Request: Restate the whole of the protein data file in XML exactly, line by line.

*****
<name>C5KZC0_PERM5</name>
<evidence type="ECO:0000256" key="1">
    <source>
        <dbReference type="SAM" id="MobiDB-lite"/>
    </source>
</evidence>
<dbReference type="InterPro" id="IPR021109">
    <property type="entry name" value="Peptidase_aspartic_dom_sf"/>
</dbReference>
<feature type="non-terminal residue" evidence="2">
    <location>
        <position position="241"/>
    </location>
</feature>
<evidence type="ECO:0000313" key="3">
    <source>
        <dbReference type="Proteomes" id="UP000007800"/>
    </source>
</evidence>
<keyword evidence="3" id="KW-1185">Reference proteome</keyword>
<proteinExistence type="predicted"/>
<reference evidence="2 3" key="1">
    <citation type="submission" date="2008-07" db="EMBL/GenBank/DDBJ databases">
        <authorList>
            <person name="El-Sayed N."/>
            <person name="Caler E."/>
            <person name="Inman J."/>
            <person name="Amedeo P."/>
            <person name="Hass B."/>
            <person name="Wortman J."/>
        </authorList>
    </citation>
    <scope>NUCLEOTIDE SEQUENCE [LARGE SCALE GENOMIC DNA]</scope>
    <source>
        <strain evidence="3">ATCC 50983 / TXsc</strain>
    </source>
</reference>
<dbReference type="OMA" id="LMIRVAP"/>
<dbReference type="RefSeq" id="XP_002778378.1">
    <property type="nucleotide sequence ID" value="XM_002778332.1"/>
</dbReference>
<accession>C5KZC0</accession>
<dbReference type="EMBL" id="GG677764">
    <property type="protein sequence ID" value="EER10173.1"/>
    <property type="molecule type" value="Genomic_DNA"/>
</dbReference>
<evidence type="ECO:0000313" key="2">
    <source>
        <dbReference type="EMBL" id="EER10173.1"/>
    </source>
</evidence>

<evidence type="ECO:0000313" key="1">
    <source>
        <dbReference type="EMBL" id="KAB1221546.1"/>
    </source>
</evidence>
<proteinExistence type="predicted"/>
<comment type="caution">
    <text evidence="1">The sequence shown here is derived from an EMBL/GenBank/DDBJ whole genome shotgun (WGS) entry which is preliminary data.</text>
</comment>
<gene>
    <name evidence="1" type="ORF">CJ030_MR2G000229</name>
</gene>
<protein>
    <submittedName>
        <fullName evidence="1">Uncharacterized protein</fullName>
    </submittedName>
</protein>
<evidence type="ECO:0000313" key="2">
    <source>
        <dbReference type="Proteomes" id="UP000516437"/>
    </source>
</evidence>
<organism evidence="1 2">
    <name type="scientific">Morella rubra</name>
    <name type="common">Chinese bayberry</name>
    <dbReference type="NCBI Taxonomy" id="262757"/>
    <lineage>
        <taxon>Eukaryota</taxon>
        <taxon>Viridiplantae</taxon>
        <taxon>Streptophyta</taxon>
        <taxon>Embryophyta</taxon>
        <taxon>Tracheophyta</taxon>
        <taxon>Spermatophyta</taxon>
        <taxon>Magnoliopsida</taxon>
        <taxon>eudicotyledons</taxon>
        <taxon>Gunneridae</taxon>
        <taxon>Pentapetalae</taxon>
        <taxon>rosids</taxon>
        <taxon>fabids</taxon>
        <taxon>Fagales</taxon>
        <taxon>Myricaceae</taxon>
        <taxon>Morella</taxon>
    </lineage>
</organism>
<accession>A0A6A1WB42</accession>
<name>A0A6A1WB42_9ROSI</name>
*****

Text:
<name>C5KZC0_PERM5</name>
<evidence type="ECO:0000256" key="1">
    <source>
        <dbReference type="SAM" id="MobiDB-lite"/>
    </source>
</evidence>
<dbReference type="InterPro" id="IPR021109">
    <property type="entry name" value="Peptidase_aspartic_dom_sf"/>
</dbReference>
<feature type="non-terminal residue" evidence="2">
    <location>
        <position position="241"/>
    </location>
</feature>
<evidence type="ECO:0000313" key="3">
    <source>
        <dbReference type="Proteomes" id="UP000007800"/>
    </source>
</evidence>
<keyword evidence="3" id="KW-1185">Reference proteome</keyword>
<proteinExistence type="predicted"/>
<reference evidence="2 3" key="1">
    <citation type="submission" date="2008-07" db="EMBL/GenBank/DDBJ databases">
        <authorList>
            <person name="El-Sayed N."/>
            <person name="Caler E."/>
            <person name="Inman J."/>
            <person name="Amedeo P."/>
            <person name="Hass B."/>
            <person name="Wortman J."/>
        </authorList>
    </citation>
    <scope>NUCLEOTIDE SEQUENCE [LARGE SCALE GENOMIC DNA]</scope>
    <source>
        <strain evidence="3">ATCC 50983 / TXsc</strain>
    </source>
</reference>
<dbReference type="OMA" id="LMIRVAP"/>
<dbReference type="RefSeq" id="XP_002778378.1">
    <property type="nucleotide sequence ID" value="XM_002778332.1"/>
</dbReference>
<accession>C5KZC0</accession>
<dbReference type="EMBL" id="GG677764">
    <property type="protein sequence ID" value="EER10173.1"/>
    <property type="molecule type" value="Genomic_DNA"/>
</dbReference>
<evidence type="ECO:0000313" key="2">
    <source>
        <dbReference type="EMBL" id="EER10173.1"/>
    </source>
</evidence>

<evidence type="ECO:0000313" key="1">
    <source>
        <dbReference type="EMBL" id="KAB1221546.1"/>
    </source>
</evidence>
<proteinExistence type="predicted"/>
<comment type="caution">
    <text evidence="1">The sequence shown here is derived from an EMBL/GenBank/DDBJ whole genome shotgun (WGS) entry which is preliminary data.</text>
</comment>
<gene>
    <name evidence="1" type="ORF">CJ030_MR2G000229</name>
</gene>
<protein>
    <submittedName>
        <fullName evidence="1">Uncharacterized protein</fullName>
    </submittedName>
</protein>
<evidence type="ECO:0000313" key="2">
    <source>
        <dbReference type="Proteomes" id="UP000516437"/>
    </source>
</evidence>
<organism evidence="1 2">
    <name type="scientific">Morella rubra</name>
    <name type="common">Chinese bayberry</name>
    <dbReference type="NCBI Taxonomy" id="262757"/>
    <lineage>
        <taxon>Eukaryota</taxon>
        <taxon>Viridiplantae</taxon>
        <taxon>Streptophyta</taxon>
        <taxon>Embryophyta</taxon>
        <taxon>Tracheophyta</taxon>
        <taxon>Spermatophyta</taxon>
        <taxon>Magnoliopsida</taxon>
        <taxon>eudicotyledons</taxon>
        <taxon>Gunneridae</taxon>
        <taxon>Pentapetalae</taxon>
        <taxon>rosids</taxon>
        <taxon>fabids</taxon>
        <taxon>Fagales</taxon>
        <taxon>Myricaceae</taxon>
        <taxon>Morella</taxon>
    </lineage>
</organism>
<accession>A0A6A1WB42</accession>
<name>A0A6A1WB42_9ROSI</name>